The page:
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Tangled Up with the Law

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George Schoenlein of Richardton was no stranger to the law. According to newspapers he was well known for selling liquor. He was arrested on that charge in 1916, but was released following a trial that resulted in a hung jury.

However, his run-ins with the law were not over. On this date in 1917, officials released the details of a case that not only cleared up a burglary, but led to the arrest of two notorious bootleggers. Deputy Branick had gone to Richardton where he learned that some packages at the railroad station contained alcohol. He confiscated those, but left behind three casks because he was assured they contained “near beer,” which was not covered under the Stark County ban on intoxicating beverages. That very night the depot was broken into, and the three casks went missing. The Northern Pacific immediately sent a team of detectives, but they found no clues to help them clear up the mystery.

Then they got a tip. Following this lead, they paid a visit to George Schoenlein. As they searched the house, they discovered a trap door hidden underneath an organ. It led to a cellar where they found a stash of booze. It was mostly beer. One hundred twenty-nine quart bottles, and one hundred seventy-seven-pint bottles – and it was not of the “near beer” variety. Schoenlein was immediately arrested. His two accomplices gave sworn statements saying that he was responsible for stealing the beer from the depot.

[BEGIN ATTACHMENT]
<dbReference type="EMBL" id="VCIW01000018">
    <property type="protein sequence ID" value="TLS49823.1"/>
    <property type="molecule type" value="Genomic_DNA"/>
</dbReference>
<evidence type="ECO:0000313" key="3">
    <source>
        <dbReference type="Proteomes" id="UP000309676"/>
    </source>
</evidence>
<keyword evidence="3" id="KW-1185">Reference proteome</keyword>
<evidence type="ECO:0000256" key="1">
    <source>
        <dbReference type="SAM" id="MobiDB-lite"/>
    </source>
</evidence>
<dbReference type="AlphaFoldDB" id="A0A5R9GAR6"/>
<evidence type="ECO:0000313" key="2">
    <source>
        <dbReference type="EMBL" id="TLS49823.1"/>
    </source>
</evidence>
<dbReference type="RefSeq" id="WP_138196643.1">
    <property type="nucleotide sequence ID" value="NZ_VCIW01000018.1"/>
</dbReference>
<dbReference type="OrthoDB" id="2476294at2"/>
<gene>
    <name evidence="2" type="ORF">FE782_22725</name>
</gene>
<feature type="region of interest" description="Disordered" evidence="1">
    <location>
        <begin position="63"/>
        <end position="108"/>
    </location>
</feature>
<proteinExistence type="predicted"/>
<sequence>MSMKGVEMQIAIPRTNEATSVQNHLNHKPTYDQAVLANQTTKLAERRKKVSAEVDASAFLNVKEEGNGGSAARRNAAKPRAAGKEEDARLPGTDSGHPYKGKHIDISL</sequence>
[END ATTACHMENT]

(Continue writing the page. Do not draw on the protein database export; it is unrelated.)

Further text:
Schoenlein wasn’t the only arrest connected to the theft. Deputy Sheriff Branick had hired a wagon to haul the illicit goods to the office of the justice of the peace. When he arrived and did an inventory, he was missing a bottle of wine. He arrested Frank Cooper, the wagon driver. Cooper pleaded guilty and paid a fine of $42.60.

The State’s Attorney assured the public that he was working closely with law enforcement to stamp out the illegal trade in liquor. They regularly confiscated booze shipments at the railroad station. Some recipients swore the liquor was for their own personal use and were allowed to take it after filling out affidavits. But many of the shipments were shipped under fictitious names and would be destroyed.

Dakota Datebook written by Carole Butcher


Dickinson Press. “Richardton Arrests Two Alleged Piggers.” Dickinson ND. 11/18/16. Page 1.

Dickinson Press. “Booze Cache Dug Up at Richardton.” Dickinson ND. 1/27/1917. Page 1.

Dickinson Press. “Schoenlein Gets Jail Sentence on Contempt Charge.” Dickinson ND. 2/3/1917. Page 1.

Dakota Datebook is made in partnership with the State Historical Society of North Dakota, and funded by Humanities North Dakota, a nonprofit, independent state partner of the National Endowment for the Humanities.

Any views, findings, conclusions, or recommendations expressed in the program do not necessarily reflect those of Humanities North Dakota or the National Endowment for the Humanities.

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